How Leaders Like Fred Steingraber Are Creating “Leadocracy”

Geoff Smart, the best-selling author of “Who,” believes that our highly dysfunctional government is “not a problem without a solution.”

After being asked to assist John Hickenlooper, the newly elected governor of Colorado in recruiting talented leaders for his cabinet, Smart concluded that there were too few great leaders in government as well as “forces keeping our greatest leaders out of government.”

While it would be natural for Smart, the founder of the leadership firm ghSMART, to conclude that getting more great leaders in government was the solution, he was pleased to find that such a movement was already underway.  It took Smart to name it, “Leadocracy,” which he says means “government by society’s greatest leaders” and he found a shining example in Fred Steingraber.

The three As of Leadership are Analyzing, Allocating and Aligning, three things that Steingraber did when he took over as President of the Village of Kenilworth.

Like many communities, Kenilworth was in trouble—three consecutive years of deficits. “Great leaders start by analyzing the needs and priorities of their constituent group,” according to Smart. Before becoming president, Steingraber led a strategy study of the town. Not only did he convince the village to do a needs analysis and quality survey but to gather benchmark data from other communities as well, helping them to evaluate their own costs, services provided, productivity and the like.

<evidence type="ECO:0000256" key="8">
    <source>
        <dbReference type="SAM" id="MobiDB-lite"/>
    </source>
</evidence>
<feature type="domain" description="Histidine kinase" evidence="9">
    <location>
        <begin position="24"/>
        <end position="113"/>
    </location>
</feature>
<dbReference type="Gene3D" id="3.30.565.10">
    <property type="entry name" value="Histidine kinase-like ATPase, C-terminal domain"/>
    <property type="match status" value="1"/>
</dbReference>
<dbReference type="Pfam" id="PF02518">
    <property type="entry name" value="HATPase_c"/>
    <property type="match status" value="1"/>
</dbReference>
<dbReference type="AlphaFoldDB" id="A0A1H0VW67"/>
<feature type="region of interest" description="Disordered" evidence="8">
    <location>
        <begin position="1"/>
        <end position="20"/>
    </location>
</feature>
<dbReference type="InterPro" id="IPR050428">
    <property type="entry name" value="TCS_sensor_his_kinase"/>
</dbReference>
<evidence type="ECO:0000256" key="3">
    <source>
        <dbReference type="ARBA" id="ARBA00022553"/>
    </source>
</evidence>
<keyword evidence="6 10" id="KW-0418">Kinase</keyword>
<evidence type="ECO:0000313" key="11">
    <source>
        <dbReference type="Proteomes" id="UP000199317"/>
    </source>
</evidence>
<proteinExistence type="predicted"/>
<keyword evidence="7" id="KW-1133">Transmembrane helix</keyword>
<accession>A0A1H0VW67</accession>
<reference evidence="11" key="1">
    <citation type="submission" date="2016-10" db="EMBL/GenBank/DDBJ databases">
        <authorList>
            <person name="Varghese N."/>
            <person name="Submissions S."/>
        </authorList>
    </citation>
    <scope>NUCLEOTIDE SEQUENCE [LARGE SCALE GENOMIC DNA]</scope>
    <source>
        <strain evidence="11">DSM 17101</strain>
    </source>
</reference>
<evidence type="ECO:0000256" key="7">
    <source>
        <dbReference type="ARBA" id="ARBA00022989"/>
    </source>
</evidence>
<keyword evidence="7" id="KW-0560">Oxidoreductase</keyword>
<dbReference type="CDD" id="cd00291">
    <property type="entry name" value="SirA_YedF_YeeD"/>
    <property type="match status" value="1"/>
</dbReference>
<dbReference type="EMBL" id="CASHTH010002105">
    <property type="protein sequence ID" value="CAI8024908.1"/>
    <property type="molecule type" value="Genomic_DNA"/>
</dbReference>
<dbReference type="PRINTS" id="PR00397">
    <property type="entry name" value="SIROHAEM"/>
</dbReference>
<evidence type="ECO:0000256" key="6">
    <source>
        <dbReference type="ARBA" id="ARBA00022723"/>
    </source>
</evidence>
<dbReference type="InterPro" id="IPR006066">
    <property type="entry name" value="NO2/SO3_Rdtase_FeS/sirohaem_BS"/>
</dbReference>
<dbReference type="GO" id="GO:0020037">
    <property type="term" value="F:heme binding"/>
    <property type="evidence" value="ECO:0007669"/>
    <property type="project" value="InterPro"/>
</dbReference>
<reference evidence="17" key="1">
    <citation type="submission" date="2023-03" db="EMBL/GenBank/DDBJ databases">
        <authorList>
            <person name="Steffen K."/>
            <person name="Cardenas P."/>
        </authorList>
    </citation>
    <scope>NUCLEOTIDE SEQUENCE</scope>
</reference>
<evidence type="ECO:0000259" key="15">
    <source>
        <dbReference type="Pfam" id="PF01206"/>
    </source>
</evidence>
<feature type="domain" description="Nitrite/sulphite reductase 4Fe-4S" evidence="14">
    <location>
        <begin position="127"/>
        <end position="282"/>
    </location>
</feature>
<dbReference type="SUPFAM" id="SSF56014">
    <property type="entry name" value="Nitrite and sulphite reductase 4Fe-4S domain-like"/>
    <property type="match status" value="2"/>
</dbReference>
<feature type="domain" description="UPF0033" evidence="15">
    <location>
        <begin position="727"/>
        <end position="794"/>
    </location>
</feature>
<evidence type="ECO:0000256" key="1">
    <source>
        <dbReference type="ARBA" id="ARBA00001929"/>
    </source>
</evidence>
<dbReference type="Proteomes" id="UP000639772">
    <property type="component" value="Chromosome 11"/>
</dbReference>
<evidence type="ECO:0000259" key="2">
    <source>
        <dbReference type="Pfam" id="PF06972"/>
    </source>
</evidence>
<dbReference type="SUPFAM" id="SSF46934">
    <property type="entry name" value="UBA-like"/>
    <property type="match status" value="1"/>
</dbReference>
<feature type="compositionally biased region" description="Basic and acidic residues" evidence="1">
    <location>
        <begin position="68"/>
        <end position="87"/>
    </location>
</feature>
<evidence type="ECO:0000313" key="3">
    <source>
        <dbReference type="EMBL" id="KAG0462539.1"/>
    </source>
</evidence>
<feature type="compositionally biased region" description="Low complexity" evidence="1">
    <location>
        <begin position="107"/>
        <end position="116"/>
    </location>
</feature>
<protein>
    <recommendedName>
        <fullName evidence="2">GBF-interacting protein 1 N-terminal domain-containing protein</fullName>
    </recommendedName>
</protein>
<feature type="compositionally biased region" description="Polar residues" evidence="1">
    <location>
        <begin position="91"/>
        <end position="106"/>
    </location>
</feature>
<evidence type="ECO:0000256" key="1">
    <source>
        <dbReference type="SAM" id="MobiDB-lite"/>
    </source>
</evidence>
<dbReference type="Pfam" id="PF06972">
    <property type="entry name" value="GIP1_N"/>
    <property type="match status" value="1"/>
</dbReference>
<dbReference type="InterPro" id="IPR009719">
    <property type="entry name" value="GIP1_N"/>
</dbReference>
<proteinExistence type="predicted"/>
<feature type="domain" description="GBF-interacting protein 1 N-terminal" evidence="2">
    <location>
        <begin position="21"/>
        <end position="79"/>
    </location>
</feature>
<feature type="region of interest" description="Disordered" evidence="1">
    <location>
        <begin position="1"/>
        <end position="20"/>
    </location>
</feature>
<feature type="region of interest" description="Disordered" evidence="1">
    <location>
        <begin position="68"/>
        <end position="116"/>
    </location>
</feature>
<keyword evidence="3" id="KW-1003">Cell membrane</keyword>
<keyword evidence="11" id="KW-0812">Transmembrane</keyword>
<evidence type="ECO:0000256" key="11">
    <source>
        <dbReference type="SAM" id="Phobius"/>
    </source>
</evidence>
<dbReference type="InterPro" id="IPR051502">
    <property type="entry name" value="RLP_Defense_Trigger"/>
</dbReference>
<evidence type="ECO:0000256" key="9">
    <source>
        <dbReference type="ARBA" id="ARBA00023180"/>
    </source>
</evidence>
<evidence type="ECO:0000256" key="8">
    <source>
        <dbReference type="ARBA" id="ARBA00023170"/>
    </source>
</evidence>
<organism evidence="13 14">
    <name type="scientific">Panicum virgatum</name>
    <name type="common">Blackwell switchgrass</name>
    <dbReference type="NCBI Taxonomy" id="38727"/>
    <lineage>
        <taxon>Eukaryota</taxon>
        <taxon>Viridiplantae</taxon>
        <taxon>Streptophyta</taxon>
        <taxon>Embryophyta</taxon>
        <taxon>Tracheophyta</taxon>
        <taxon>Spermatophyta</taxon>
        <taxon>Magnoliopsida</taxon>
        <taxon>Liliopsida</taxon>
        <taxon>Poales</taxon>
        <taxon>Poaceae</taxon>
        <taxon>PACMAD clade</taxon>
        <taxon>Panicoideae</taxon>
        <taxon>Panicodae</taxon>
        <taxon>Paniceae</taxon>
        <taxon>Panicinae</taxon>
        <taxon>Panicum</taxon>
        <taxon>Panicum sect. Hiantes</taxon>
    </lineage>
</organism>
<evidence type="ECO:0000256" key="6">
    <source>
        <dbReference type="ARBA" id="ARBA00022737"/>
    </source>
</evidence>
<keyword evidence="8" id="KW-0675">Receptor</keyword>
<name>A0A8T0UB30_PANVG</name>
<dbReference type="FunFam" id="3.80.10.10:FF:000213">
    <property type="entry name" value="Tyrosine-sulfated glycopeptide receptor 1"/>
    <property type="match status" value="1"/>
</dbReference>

Smart calls Steingraber “possibly the most overqualified government leader I have ever met. He had served as CEO and Chairman of A.T. Kearney, the international management consulting firm.  Under Fred’s leadership, the company achieved massive success.  He grew the firm from $30 million when he took over to $1.5 billion when he left.”

Steingraber has had just as dramatic impact on Kenilworth, trading deficits for surpluses, engaging in strategic partnerships with other communities and improving communication between village management and the residents.

Steingraber’s private sector success created jobs, notes Smart. “The number of employees under Fred’s leadership grew from two hundred to 6,500. Amazing! Bravo! Imagine all the tax revenue that his firm and the taxpaying employees generated for their countries, states and municipalities.  In addition, he has served on twelve corporate boards, four advisory boards, and over twenty not-for-profit boards.”

Steingraber also has been an advocate for boards taking the initiative in restoring confidence to our capitalistic system. Fred and I co-authored the Corporate Finance Review article, “What Boards Need to Do to Preserve Their Relevance and Provide Value in the World of the New Normal.”